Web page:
James' personal rule began by savagely pursuing his opponents and he hounded the Earl of Angus out of Scot land. James combined suspicion of nobles with a popular touch, travelling anony mously among Scottish people as the 'Gudeman o'Ballengeich'. John Knox describe d him thus: 'he was called of some, a good poor man's king; of others he was termed a murderer of the nobility, and one that had decreed their whole destruction'.
In 1536 he decided to marry. A highly strung, intelligent man who alte rnated between black depression and bouts of feverish energy, he had already fa thered at least nine illegitimate children by a series of mistresses. He now chose as his wife Princess Madeleine of France, for he was eager to strengthen 'the Auld Alliance' against England. The Princess was tubercular, and she died in his arms on 7 July 1537, seven weeks after her arrival in Edinburgh. In 1538 he married another French lady, the widowed Mary of Guise, tall, well-built and already the mother of two sons. She had two more sons by James but they both died in infancy within hours of each other in 1541.
James V's uncle, Henry VIII, who had by now broken with the Roman Catholic Church and dissolved the monasteries, was urging him to do the same. He refused to listen to his uncle's persuasions and in 1542 failed to go to an arranged meeting with Henry at York. Furious, Henry launched an invasion of Scotland. Already ill, James marched south with his army, to defeat at the Battle of Solway Moss on the Scottish/English Border, on 24 November 1542.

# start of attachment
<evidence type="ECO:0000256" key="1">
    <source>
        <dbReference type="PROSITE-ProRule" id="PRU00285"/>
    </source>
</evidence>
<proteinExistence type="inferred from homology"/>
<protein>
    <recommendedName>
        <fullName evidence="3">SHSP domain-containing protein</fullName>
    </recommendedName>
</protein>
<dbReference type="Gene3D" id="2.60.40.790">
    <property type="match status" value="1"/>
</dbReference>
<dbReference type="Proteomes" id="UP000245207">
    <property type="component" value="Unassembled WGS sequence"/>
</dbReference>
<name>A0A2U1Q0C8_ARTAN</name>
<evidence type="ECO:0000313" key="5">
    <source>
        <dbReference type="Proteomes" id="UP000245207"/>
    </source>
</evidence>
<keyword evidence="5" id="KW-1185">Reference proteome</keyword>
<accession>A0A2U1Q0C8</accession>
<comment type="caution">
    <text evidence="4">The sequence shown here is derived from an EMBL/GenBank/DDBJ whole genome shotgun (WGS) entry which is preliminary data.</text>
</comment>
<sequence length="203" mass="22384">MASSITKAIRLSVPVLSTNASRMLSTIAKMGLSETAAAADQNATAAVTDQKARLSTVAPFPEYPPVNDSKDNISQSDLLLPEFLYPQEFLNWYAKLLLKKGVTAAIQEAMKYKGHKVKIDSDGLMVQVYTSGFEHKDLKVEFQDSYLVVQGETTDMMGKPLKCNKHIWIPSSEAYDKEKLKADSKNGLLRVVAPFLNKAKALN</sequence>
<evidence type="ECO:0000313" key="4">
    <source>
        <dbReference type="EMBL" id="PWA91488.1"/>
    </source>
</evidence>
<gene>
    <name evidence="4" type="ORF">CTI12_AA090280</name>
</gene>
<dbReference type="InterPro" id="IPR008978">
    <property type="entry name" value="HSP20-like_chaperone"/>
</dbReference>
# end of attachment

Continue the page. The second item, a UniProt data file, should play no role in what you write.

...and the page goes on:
Although he himself had not been present at the battle, James suffered a complete nervous collapse. Retiring to Falkland Palace in Fife he took to his bed with a high fever and, when a messenger came to tell him that his pregnant queen had given birth to a daughter instead of the hoped-for son, he believed that the Stewart dynasty was at an end. 'It cam wi' a lass and it will gang wi' a lass', he said, remembering how the crown had come to his family through Marjorie Bruce and fearing that no woman could ever rule his troubled nation. Six days later, he was dead.
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4. Alexander Stuart, Duke of Ross
Born Apr 30, 1514